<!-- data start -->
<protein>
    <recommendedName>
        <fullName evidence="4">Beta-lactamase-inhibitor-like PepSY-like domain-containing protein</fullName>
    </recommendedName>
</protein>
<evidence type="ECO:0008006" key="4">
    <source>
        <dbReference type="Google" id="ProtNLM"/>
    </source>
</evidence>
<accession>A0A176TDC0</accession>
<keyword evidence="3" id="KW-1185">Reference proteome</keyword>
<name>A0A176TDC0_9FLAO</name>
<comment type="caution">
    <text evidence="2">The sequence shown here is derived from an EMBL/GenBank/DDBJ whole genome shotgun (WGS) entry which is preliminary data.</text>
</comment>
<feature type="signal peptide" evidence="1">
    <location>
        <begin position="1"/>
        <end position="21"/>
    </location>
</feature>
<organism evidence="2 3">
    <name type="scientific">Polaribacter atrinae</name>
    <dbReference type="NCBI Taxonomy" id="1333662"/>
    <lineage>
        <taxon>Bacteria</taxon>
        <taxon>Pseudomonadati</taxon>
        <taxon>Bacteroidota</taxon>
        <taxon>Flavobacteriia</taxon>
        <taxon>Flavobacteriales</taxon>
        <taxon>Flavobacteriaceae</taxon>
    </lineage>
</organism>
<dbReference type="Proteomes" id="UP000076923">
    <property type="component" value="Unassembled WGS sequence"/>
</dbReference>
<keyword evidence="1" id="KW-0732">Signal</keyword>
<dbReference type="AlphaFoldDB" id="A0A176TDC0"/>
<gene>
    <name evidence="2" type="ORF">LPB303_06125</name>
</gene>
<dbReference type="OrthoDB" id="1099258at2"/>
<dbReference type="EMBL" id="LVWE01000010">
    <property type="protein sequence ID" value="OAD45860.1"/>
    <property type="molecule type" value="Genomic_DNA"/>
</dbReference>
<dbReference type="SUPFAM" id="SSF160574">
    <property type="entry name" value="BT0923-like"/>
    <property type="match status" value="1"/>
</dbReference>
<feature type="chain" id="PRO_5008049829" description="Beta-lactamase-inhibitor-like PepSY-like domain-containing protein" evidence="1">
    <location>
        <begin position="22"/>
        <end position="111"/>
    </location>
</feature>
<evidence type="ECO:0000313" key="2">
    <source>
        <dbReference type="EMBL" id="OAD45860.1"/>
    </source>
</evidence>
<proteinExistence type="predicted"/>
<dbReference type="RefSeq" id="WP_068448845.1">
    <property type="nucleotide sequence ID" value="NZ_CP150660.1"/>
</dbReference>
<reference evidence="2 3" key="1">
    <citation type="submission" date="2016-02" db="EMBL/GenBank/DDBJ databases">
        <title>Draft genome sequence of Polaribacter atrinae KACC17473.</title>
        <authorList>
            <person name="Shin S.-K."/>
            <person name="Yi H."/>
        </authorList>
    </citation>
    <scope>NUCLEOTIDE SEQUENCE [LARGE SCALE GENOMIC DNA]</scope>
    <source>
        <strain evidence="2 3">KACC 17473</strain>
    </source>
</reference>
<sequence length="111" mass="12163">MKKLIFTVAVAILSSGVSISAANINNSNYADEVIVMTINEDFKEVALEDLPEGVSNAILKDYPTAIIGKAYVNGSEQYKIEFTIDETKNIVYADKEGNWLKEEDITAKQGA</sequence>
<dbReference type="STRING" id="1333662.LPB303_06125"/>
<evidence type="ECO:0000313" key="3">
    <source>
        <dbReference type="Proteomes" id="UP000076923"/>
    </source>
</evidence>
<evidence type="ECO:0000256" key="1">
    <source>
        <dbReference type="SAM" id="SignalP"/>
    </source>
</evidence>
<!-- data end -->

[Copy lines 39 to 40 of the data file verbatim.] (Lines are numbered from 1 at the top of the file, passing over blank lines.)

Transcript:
<dbReference type="AlphaFoldDB" id="A0A176TDC0"/>
<gene>